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Civil War Talk Spreads To the Northwest


A talk on the impact of the Civil War on the Pacific Northwest will be held Monday, Dec. 5, in Portland, Oregon at McMenamin's Mission Theater. NPS poster.

Though the primary battles of the Civil War were fought in the East, the Pacific Northwest was impacted by the war between the states, as a National Park Service ranger will explain Monday during a talk in Portland, Oregon.

Greg Shine, the chief ranger and historian at Fort Vancouver National Historic Site, will speak on the connections between the Pacific Northwest and the American Civil War at McMenamin's Mission Theater.

"The Pacific Northwest & The American Civil War"

* Presented by Greg Shine, Chief Ranger and Historian, Fort Vancouver National Historic Site

* Monday, December 5, 2011, 7 p.m., doors open at 6 p.m.

* McMenamin's Mission Theater, 1624 NW Glisan St., Portland, OR

* Free and open to the public

In this year that the National Park Service and other organizations are beginning to commemorate the Sesquicentennial of the Civil War, Chief Ranger Shine will describe the interesting role the Northwest played -- not only because its states and territories were part of the ongoing battle over freedom and slavery, but also because of the army's particular relationship with the region's Native American groups.

"An ongoing theme in the Civil War Sesquicentennial is 'Civil War to Civil Rights,' " explained Ranger Shine in a release. "And it is important to recognize how this theme also applies to the American Indian experience."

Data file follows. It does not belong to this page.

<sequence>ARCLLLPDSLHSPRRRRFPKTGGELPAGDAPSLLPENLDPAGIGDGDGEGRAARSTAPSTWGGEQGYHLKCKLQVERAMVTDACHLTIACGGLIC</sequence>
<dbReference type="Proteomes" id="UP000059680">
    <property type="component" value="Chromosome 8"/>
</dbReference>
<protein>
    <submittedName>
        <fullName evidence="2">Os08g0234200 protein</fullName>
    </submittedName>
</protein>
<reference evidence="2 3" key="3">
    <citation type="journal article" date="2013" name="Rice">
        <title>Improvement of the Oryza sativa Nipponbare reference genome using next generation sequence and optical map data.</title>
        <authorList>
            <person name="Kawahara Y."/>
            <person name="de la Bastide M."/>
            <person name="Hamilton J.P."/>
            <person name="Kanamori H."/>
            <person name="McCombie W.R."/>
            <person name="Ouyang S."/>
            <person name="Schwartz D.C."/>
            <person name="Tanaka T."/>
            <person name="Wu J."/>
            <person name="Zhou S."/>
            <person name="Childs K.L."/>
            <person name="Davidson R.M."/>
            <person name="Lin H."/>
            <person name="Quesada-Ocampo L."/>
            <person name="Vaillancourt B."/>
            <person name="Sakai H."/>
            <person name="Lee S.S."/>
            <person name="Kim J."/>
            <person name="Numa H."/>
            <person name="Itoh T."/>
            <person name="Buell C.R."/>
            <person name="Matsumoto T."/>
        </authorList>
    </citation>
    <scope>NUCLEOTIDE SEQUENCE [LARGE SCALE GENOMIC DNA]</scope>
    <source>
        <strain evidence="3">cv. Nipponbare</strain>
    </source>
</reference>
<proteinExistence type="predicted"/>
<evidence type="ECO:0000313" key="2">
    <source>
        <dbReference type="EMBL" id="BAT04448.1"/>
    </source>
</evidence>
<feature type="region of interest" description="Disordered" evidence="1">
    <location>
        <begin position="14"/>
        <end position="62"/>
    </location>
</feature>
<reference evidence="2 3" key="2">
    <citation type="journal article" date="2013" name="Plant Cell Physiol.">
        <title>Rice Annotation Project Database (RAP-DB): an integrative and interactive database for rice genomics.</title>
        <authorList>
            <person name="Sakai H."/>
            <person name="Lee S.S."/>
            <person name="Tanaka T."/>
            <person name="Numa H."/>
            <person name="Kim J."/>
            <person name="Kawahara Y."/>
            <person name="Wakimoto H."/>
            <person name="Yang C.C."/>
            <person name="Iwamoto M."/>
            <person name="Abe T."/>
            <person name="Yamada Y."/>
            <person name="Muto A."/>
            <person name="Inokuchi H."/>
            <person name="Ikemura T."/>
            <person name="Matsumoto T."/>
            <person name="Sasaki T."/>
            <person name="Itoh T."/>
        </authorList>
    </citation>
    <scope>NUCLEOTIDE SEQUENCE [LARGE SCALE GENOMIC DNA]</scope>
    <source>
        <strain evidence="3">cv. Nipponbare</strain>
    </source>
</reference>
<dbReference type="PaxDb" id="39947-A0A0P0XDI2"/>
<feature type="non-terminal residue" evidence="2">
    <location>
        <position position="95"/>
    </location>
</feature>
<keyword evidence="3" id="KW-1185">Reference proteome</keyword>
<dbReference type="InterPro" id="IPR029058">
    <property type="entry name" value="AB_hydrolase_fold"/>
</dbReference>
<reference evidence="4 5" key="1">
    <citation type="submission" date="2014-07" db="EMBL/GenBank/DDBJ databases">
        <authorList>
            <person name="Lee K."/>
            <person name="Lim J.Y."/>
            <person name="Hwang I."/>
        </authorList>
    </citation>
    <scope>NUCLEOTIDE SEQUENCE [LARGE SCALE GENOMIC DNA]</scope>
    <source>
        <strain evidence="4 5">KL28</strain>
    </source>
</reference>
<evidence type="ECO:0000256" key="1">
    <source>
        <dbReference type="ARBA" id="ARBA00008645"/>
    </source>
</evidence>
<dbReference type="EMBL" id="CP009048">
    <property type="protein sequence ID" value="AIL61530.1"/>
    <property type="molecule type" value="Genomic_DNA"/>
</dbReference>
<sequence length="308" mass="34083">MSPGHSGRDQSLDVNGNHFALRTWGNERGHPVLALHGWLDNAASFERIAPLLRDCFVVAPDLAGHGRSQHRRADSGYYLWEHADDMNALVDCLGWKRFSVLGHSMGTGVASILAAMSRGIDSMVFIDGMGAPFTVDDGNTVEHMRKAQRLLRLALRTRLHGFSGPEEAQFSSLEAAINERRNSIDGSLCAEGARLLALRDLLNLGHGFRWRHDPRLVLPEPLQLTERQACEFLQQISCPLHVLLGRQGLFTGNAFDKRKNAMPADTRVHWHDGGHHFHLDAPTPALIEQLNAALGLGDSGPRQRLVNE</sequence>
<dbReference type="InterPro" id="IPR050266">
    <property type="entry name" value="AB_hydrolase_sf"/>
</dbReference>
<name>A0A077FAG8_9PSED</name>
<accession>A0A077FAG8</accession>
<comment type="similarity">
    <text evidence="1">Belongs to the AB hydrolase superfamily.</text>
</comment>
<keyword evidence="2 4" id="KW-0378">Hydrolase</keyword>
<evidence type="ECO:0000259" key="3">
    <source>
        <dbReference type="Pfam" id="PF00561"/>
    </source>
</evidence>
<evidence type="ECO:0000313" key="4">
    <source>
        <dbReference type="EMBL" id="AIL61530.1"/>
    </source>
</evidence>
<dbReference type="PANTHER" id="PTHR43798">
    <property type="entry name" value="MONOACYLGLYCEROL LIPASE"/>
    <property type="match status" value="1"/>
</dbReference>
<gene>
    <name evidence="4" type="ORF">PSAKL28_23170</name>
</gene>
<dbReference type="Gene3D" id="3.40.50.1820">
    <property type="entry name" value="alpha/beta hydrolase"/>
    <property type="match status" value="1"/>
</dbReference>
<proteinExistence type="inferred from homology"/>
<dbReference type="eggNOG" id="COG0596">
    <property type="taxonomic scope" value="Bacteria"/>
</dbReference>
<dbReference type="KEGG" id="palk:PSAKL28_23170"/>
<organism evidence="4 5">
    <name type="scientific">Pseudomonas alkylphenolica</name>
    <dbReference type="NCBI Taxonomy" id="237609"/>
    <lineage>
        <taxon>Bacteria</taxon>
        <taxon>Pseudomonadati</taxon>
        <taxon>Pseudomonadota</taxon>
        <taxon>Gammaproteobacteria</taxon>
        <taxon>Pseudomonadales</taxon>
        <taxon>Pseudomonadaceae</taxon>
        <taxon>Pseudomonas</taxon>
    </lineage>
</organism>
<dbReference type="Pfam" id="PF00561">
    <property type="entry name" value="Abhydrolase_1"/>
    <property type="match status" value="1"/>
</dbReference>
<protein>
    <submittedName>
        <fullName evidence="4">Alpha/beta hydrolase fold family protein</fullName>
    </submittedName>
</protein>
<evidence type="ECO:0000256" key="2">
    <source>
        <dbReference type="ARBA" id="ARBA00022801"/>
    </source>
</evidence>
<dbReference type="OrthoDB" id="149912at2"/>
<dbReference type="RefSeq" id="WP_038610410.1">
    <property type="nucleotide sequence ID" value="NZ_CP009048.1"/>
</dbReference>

Fort Vancouver was an important base of operations for the U.S. Army prior to and after the Civil War. Soldiers and officers such as Ulysses S. Grant, and Philip Sheridan arrived in the 1850s to facilitate the settlement of the Northwest by establishing posts, building roads, escorting emigrants, and outfitting surveying expeditions. When the Civil War broke out, professional soldiers stationed at the Fort and other military posts in the Pacific Northwest were mostly sent east, and their positions were filled by hundreds of volunteers. Their Civil War task: to control the Native populations and secure the land for the Union and its citizens. 

Using images and documents from the past, Ranger Shine will describe the Civil War period in the Northwest, the significant people and events that influenced the outcome, the war's legacy, and the role memory plays in our understanding of the war.

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